Siris IV projected for final close in March

  • At $3.5 bln hard cap, new fund would be almost double Fund III’s size
  • Firm’s typical investment multiple falls well below mid-market median
  • After allocating heavily with co-investment, Siris to take a larger share of each deal

Siris Capital is projected to close its new flagship fund in March, according to LP memos obtained by Buyouts. Siris Partners IV is targeting $3 billion with a $3.5 billion hard cap.

The memos were prepared by StepStone Group and Connecticut Retirement Plans and Trust Funds. Connecticut Treasurer Denise Nappier, who oversees Connecticut’s $32.5 billion pension system, is weighing a commitment of up to $50 million to Fund IV.

Should Siris hit its $3.5 billion hard cap, Fund IV would be almost double the size of the $1.81 billion vehicle the firm closed in in 2015. The Connecticut and StepStone memos highlighted the enlarged target as a concern — LPs are generally wary of firms shifting their investment strategies to accommodate larger fund sizes — though the firm’s use of conservative capital structures and value-oriented approach might serve as a mitigant.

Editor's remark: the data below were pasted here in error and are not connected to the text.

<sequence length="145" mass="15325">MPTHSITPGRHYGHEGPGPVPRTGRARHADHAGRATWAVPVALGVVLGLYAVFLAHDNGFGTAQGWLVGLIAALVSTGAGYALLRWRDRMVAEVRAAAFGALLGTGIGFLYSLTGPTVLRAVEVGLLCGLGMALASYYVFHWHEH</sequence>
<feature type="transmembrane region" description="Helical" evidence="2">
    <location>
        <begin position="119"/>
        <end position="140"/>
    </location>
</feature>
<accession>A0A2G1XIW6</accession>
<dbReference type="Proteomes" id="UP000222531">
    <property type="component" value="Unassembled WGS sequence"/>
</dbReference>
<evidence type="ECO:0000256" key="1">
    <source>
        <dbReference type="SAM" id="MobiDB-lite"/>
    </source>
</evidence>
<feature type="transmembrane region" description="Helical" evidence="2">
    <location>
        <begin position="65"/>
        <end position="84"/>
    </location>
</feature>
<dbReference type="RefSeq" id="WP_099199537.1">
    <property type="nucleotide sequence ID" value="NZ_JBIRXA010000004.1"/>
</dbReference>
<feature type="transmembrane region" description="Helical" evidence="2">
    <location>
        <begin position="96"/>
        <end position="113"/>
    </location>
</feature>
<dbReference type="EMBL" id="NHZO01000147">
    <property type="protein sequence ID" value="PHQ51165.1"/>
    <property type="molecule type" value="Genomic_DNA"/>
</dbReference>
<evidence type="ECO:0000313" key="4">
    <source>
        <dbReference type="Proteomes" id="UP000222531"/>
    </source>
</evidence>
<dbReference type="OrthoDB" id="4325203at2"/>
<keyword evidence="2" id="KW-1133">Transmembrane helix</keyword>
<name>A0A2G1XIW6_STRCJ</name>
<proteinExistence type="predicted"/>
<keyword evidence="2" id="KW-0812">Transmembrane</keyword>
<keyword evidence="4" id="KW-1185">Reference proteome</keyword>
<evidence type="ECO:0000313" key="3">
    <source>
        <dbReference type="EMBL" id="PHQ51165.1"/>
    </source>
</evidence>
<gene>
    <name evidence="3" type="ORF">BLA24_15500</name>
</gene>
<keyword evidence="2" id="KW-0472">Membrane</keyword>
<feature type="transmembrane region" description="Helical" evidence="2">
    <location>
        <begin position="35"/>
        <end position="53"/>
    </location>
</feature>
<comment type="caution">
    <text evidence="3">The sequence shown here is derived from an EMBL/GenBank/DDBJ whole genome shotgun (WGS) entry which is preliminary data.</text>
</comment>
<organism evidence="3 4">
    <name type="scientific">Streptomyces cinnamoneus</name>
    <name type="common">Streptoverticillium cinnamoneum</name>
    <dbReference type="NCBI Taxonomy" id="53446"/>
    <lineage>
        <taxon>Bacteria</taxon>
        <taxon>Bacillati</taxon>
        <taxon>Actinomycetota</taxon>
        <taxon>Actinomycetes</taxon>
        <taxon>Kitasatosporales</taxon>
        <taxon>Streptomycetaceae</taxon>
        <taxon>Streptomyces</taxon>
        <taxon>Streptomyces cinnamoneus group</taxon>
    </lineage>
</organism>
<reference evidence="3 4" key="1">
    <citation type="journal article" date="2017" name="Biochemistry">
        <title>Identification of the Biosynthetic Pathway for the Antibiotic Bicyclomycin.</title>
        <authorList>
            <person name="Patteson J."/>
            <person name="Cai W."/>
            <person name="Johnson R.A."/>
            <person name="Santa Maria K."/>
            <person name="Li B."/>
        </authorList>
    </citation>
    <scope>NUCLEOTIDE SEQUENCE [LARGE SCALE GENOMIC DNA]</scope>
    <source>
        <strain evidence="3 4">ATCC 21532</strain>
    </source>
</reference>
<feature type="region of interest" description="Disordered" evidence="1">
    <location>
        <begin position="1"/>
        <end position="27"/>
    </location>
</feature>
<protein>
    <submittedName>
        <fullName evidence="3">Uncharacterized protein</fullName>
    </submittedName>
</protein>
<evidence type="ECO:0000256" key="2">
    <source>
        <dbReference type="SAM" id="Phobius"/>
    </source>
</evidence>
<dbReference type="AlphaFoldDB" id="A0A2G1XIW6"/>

On average, Siris has purchased companies for just 5.5x of their annual Ebitda, considerably less than the 9.2x average StepStone recorded for mid-market deals.

Furthermore, Siris plans to make the same number of investments, at the same size, as it did with Fund III, the StepStone memo shows. Roughly half of Fund III’s investment capital — more than $1 billion — came from co-investors.

“With a larger fund, Siris will be taking a larger allocation of the deals, but will continue to offer co-investments to LPs, at a reduced ratio of 25 [percent],” according to StepStone.

As with its previous funds, Siris will use Fund IV to acquire mid-market companies in North America, typically allocating between $250 million and $700 million per deal. The firm recently acquired Intralinks Holdings, which provides data-sharing and collaboration services, for roughly $1 billion.

The fund is charging limited partners a 1.75 percent management fee on committed capital during its investment period, the StepStone memo says. Afterward, the fee falls to 1.5 percent of invested capital, minus realized investments or write-downs. Park Hill Group is placement agent on the fundraising.

Siris Capital declined comment.

Action Item: For more on Siris Capital, visit https://siris.com

A man works with a laptop at the airport in Hanoi on October 18, 2017. Photo courtesy Reuters/Kham